Purnell's good idea

Ford's racing boss Tony Purnell has proposed an interesting and intelligent concept for Formula 1 qualifying which spices up the action without detracting from the purity of the sport. The concept is based on procedures which have worked very successfully in karting for many years.

Purnell's idea aims to address the fact that the sport is offering TV viewers and spectators very little on Friday and Saturday. This he believes will make the sport stronger as TV viewing figures on Sundays are holding up in interested countries, although obviously there are geographical elements that affect the numbers. There is no secret in the fact that TV figures would boom if the sport could find a competitive Chinese, Russian or American driver.

Purnell's argument is that the sport needs to be seen to be doing a better job putting on a show and he is proposing a complete revamp of qualifying. The system would kick off with the usual testing on Friday but would be followed by the drawing of lots to establish the grid for a 10-lap qualifying race. The drawing of lots was the traditional way of establishing grids for the first 50 years of the sport.

The result of the qualifying race would establish a qualifying "score" which would be carried over to Saturday afternoon when there would be a "mirror image" race with the 10-lap race being run with the original grid reversed. The "score" from Friday would be added to that of Saturday and a ranking would thus be created. This would reward the drivers who did the most overtaking because each successful passing manoeuvre would give the driver a better qualifying score.

This does not in any way affect the World Championship points but simply creates a grid in a more exciting way.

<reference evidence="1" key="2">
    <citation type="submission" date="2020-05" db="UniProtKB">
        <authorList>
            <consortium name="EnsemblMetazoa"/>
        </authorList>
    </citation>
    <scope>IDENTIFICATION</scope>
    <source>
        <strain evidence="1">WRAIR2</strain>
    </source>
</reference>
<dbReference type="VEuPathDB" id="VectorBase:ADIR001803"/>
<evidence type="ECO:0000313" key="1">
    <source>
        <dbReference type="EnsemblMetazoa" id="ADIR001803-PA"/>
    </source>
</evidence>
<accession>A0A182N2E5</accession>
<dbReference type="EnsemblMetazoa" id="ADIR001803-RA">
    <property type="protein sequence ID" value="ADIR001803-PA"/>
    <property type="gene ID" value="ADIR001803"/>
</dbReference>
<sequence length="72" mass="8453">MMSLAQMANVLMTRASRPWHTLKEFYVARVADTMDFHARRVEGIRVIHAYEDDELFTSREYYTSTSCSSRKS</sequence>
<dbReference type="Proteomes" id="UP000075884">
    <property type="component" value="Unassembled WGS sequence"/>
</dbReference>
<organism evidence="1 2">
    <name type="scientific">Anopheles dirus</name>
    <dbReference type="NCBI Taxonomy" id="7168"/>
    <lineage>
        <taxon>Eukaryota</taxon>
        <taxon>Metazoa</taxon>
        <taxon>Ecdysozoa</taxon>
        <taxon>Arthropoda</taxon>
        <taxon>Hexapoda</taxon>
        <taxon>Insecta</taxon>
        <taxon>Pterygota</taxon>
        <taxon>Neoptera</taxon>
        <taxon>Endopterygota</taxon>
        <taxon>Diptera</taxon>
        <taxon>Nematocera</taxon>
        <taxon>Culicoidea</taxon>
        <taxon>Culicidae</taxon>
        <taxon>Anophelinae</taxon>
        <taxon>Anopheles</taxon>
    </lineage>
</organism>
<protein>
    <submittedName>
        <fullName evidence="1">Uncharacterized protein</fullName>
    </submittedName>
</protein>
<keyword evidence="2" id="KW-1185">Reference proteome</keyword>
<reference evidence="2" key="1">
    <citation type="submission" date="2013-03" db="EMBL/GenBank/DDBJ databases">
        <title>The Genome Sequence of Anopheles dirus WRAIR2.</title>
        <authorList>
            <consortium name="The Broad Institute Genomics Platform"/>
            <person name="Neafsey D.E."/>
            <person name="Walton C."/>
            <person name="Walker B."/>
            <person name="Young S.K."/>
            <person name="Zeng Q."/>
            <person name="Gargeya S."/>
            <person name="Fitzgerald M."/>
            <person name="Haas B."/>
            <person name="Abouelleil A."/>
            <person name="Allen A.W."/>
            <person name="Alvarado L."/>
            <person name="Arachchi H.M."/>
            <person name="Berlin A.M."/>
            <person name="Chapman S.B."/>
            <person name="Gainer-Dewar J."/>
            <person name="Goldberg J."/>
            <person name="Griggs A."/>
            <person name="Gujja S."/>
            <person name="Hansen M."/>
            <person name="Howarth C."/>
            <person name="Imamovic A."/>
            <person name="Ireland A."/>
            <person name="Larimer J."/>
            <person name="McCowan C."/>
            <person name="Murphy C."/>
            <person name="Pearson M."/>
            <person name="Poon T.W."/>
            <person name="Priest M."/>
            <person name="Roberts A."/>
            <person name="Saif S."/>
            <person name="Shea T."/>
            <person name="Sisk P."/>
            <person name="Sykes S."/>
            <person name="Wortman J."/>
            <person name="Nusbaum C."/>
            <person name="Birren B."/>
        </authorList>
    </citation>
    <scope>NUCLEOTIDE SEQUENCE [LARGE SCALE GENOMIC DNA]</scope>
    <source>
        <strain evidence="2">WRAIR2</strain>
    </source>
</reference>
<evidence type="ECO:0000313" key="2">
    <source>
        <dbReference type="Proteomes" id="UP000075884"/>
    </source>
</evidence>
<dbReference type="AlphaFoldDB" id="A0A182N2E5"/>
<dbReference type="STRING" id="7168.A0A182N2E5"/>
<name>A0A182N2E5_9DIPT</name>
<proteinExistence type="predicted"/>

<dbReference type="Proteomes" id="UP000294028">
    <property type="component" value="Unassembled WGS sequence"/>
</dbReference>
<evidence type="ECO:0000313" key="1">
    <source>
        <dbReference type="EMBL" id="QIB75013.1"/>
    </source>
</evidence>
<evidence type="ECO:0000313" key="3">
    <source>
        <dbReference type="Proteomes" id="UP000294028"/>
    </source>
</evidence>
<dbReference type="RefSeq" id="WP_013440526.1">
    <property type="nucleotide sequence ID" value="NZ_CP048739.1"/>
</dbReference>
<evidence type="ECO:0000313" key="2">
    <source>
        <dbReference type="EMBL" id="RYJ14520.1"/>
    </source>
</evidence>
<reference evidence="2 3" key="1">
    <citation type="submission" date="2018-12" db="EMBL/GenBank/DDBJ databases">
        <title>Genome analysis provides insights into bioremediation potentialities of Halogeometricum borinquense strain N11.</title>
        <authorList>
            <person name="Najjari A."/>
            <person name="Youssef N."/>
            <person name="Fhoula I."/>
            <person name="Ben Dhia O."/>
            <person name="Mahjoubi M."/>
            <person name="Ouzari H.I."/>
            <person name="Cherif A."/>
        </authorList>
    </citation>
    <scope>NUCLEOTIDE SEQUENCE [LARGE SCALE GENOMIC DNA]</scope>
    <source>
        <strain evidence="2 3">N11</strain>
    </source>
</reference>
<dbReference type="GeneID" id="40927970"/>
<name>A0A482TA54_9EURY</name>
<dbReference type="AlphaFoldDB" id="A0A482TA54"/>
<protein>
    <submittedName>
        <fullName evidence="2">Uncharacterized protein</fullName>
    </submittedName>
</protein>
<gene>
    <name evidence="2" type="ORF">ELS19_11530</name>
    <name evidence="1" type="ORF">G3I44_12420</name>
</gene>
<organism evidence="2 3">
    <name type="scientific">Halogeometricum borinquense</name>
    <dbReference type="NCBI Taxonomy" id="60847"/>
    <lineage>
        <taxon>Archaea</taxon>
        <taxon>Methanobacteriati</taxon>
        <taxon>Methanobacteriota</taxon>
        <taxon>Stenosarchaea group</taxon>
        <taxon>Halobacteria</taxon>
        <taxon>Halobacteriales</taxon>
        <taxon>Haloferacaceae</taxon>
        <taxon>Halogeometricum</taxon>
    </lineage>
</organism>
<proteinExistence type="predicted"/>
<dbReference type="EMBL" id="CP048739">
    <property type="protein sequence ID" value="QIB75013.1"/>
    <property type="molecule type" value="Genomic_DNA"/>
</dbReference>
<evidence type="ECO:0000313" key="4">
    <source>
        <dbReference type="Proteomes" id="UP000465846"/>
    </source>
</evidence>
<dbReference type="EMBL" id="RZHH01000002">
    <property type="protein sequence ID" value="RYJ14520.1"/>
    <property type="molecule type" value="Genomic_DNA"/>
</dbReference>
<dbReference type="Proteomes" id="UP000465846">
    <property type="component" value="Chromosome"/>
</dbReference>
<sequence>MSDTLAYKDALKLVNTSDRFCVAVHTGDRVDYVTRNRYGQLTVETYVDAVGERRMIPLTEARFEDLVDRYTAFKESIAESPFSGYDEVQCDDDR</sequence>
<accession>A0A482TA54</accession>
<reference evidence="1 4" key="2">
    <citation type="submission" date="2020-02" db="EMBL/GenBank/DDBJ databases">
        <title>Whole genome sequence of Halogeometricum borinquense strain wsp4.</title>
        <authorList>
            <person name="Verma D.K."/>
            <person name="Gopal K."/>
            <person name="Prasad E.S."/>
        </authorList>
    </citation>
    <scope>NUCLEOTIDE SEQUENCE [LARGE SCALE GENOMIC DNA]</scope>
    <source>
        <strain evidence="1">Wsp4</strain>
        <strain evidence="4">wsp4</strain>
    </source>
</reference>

Inevitably there would be drivers with the same score but the grid would be set by putting the men with the fastest laps being put in front of those on the same score. Rewarding overtaking with a better grid position is a very intelligent idea and with time available for repairs the drivers might be willing to take on a few more risks.

The system would inevitably lead to some unusual situations with unexpected winners in the qualifying races (creating good publicity for middle-ranking teams) and the chance to get better coverage for everyone. There would also be incidents but this would help to create a grid which represented the speed of the drivers but would also have an element of chance to enliven the race on Sunday.

To avoid qualifying cars Purnell feels that there would need to be parc ferme on each evening.

The only real problem with the idea is that three race starts each weekend would increase the danger involved and there might be more damage inflicted on the cars, which would add to the cost. Purnell says that if the system attracts more viewers it is a worthwhile cost and that money can be saved elsewhere.

Some of the other F1 team bosses have been busy thinking up reasons why it would not be a good idea but many of these sound like "not made here syndrome". These include the belief that as overtaking is so hard drivers that rather than racing drivers would deliberately slow down to create space ahead of them on the track in order to produce a fast lap to try to get ahead of a group of drivers with the same qualifying score. This might be so but that would probably add to the spectacle rather than detracting from it.

The question of danger has also been raised but while having three starts a weekend is obviously going to create more statistical chance of an accident. The dangerous crashes in F1 nowadays are caused by mechanical failures rather than collisions. The cars are incredibly safe when it comes to the usual bumps that occur between drivers and the FIA is currently looking at the biggest problem area, analysing how wheel over wheel accidents occur and what can be done to minimise the danger involved.

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